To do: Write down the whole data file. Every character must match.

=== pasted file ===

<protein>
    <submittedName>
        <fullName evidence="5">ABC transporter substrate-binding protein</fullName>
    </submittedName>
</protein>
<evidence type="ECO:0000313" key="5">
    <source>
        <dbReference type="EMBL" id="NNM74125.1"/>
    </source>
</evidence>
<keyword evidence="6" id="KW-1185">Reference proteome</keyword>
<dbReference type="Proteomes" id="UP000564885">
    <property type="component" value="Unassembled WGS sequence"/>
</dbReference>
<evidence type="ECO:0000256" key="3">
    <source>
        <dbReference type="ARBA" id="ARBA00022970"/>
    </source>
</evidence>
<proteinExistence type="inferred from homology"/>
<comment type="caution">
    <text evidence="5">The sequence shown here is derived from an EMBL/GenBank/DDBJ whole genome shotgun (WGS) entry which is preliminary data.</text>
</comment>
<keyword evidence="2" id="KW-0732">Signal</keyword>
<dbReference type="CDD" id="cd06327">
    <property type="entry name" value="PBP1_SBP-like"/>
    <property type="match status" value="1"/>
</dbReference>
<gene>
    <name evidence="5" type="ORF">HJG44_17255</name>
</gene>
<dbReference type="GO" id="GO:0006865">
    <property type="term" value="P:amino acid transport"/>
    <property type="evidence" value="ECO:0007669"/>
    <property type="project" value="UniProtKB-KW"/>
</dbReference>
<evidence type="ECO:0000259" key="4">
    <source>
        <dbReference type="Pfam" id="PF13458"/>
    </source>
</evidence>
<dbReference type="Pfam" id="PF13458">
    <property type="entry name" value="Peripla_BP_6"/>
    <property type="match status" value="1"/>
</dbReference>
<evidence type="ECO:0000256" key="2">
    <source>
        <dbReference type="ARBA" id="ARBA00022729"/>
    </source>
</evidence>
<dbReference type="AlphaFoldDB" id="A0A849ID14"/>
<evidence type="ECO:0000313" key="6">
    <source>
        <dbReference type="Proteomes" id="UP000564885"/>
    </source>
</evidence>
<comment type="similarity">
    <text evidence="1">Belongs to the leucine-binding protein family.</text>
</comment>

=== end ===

<protein>
    <submittedName>
        <fullName evidence="5">ABC transporter substrate-binding protein</fullName>
    </submittedName>
</protein>
<evidence type="ECO:0000313" key="5">
    <source>
        <dbReference type="EMBL" id="NNM74125.1"/>
    </source>
</evidence>
<keyword evidence="6" id="KW-1185">Reference proteome</keyword>
<dbReference type="Proteomes" id="UP000564885">
    <property type="component" value="Unassembled WGS sequence"/>
</dbReference>
<evidence type="ECO:0000256" key="3">
    <source>
        <dbReference type="ARBA" id="ARBA00022970"/>
    </source>
</evidence>
<proteinExistence type="inferred from homology"/>
<comment type="caution">
    <text evidence="5">The sequence shown here is derived from an EMBL/GenBank/DDBJ whole genome shotgun (WGS) entry which is preliminary data.</text>
</comment>
<keyword evidence="2" id="KW-0732">Signal</keyword>
<dbReference type="CDD" id="cd06327">
    <property type="entry name" value="PBP1_SBP-like"/>
    <property type="match status" value="1"/>
</dbReference>
<gene>
    <name evidence="5" type="ORF">HJG44_17255</name>
</gene>
<dbReference type="GO" id="GO:0006865">
    <property type="term" value="P:amino acid transport"/>
    <property type="evidence" value="ECO:0007669"/>
    <property type="project" value="UniProtKB-KW"/>
</dbReference>
<evidence type="ECO:0000259" key="4">
    <source>
        <dbReference type="Pfam" id="PF13458"/>
    </source>
</evidence>
<dbReference type="Pfam" id="PF13458">
    <property type="entry name" value="Peripla_BP_6"/>
    <property type="match status" value="1"/>
</dbReference>
<evidence type="ECO:0000256" key="2">
    <source>
        <dbReference type="ARBA" id="ARBA00022729"/>
    </source>
</evidence>
<dbReference type="AlphaFoldDB" id="A0A849ID14"/>
<evidence type="ECO:0000313" key="6">
    <source>
        <dbReference type="Proteomes" id="UP000564885"/>
    </source>
</evidence>
<comment type="similarity">
    <text evidence="1">Belongs to the leucine-binding protein family.</text>
</comment>